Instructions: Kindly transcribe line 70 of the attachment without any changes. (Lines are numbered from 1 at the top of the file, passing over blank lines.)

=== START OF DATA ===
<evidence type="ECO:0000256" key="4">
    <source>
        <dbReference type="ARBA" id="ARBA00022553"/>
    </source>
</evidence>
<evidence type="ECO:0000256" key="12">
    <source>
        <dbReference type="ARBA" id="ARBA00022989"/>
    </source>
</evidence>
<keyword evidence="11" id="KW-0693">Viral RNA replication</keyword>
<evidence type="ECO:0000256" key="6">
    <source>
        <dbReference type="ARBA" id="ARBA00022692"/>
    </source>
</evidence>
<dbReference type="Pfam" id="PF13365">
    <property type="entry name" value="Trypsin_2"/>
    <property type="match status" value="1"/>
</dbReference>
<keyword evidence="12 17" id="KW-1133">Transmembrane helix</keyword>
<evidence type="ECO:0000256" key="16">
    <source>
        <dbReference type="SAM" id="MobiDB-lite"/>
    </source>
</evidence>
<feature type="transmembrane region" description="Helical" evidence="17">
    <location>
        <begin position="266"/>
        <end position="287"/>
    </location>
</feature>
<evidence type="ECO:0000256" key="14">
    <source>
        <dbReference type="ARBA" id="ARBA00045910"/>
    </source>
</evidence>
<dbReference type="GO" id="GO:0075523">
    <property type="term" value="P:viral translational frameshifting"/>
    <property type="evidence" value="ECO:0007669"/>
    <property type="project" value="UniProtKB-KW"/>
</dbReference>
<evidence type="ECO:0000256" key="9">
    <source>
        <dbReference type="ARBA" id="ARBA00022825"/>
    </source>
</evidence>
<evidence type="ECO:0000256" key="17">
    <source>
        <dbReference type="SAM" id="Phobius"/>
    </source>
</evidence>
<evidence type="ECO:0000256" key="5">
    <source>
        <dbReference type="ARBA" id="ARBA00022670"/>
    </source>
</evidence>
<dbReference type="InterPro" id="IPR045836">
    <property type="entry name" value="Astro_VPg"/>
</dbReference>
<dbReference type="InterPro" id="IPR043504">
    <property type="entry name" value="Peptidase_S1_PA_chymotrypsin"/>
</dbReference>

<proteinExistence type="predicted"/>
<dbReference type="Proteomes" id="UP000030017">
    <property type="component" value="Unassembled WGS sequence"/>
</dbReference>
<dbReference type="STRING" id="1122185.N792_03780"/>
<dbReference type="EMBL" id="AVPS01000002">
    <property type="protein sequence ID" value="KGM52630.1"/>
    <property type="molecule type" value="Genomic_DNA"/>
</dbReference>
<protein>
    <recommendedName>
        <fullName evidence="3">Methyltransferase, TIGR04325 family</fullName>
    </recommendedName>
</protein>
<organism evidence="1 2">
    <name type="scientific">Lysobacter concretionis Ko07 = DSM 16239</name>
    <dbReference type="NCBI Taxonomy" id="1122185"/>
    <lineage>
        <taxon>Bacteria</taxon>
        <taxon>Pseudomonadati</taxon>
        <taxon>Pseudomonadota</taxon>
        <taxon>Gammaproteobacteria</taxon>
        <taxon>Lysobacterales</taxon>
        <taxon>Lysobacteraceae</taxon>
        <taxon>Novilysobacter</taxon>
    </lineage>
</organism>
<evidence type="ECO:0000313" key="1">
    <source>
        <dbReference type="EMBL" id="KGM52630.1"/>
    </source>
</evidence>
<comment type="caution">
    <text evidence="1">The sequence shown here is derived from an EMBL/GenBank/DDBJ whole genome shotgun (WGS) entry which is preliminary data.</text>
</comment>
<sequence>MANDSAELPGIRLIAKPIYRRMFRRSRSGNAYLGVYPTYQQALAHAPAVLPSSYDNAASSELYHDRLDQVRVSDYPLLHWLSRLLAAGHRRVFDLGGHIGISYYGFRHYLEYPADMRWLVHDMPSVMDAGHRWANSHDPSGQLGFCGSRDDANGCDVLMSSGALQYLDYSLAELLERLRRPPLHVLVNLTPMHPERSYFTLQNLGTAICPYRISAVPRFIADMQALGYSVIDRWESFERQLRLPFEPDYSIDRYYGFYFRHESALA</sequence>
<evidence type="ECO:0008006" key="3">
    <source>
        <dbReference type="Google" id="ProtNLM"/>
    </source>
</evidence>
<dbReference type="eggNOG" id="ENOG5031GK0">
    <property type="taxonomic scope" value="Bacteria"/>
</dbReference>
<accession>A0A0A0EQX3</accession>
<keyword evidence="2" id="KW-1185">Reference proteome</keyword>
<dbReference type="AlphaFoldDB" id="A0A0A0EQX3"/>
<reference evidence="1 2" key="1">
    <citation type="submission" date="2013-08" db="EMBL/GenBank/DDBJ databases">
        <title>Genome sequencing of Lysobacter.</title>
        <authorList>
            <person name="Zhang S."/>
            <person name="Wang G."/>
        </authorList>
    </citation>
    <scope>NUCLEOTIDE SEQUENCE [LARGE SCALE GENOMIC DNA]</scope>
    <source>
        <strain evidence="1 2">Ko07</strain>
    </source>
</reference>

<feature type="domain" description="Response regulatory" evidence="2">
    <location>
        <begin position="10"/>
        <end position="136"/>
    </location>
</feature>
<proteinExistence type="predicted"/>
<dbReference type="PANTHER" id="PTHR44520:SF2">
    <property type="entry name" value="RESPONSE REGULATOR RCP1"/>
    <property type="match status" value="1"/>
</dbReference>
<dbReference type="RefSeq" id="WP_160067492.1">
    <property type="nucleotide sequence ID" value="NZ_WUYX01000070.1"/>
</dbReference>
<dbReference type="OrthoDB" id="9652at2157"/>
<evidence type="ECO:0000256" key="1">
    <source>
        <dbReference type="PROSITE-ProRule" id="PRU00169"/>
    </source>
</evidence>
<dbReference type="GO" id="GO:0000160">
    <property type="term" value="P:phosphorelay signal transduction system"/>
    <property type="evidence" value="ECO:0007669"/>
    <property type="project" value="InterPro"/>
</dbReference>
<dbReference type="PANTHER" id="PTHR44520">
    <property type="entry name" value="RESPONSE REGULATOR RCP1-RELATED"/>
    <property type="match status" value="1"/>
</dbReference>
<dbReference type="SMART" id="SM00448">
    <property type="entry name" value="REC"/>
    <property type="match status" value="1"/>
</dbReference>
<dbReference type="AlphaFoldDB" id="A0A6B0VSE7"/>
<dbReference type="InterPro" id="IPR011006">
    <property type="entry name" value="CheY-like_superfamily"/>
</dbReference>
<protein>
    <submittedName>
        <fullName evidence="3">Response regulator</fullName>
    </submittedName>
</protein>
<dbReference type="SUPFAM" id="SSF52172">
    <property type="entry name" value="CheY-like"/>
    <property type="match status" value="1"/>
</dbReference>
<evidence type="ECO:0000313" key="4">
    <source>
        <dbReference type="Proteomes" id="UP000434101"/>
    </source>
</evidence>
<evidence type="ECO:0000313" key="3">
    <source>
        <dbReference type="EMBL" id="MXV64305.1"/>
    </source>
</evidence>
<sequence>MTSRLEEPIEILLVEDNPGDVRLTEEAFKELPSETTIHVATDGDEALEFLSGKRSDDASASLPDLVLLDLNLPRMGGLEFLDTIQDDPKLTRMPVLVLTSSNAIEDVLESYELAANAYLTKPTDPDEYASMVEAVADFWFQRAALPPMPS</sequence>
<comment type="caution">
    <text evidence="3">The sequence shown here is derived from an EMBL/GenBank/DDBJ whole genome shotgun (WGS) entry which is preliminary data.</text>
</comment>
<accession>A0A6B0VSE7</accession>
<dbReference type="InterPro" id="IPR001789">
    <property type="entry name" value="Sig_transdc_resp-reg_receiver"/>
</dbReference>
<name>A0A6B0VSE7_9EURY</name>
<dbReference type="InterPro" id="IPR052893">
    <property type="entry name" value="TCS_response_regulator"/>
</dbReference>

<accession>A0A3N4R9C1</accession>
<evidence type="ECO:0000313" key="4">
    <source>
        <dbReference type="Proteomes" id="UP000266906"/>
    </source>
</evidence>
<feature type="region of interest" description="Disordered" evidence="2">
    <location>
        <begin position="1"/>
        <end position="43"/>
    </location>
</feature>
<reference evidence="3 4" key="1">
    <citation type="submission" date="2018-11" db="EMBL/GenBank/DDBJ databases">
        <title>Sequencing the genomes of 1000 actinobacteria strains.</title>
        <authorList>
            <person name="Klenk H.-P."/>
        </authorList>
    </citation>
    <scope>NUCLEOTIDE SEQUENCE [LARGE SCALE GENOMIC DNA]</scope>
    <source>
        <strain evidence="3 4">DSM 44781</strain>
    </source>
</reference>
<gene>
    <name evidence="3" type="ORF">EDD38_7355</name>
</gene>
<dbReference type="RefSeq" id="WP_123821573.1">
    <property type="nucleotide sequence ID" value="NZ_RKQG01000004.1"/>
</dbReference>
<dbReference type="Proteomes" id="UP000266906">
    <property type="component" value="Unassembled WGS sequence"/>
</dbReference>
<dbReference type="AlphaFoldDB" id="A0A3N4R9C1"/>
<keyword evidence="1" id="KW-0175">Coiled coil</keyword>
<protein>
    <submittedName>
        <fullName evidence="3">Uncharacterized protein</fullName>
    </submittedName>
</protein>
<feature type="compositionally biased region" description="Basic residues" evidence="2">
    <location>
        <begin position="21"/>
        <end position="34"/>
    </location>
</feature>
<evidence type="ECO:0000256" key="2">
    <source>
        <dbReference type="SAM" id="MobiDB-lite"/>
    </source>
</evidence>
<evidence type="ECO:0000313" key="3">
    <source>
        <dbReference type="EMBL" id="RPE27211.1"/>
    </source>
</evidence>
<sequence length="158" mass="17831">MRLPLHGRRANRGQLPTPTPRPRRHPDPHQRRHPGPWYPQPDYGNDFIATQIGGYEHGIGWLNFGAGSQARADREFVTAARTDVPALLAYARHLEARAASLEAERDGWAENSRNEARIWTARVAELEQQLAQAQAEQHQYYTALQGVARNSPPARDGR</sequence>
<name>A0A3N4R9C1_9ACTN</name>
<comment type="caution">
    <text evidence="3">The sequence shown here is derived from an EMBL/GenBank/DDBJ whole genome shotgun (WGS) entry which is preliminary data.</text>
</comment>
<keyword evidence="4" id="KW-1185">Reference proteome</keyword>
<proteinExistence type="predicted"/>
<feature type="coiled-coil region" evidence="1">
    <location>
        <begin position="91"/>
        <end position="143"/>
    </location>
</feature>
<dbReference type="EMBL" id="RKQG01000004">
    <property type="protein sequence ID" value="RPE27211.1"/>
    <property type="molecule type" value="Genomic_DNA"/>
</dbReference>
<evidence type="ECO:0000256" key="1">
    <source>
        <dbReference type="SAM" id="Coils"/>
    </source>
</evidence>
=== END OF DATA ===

    <property type="protein sequence ID" value="KGM52630.1"/>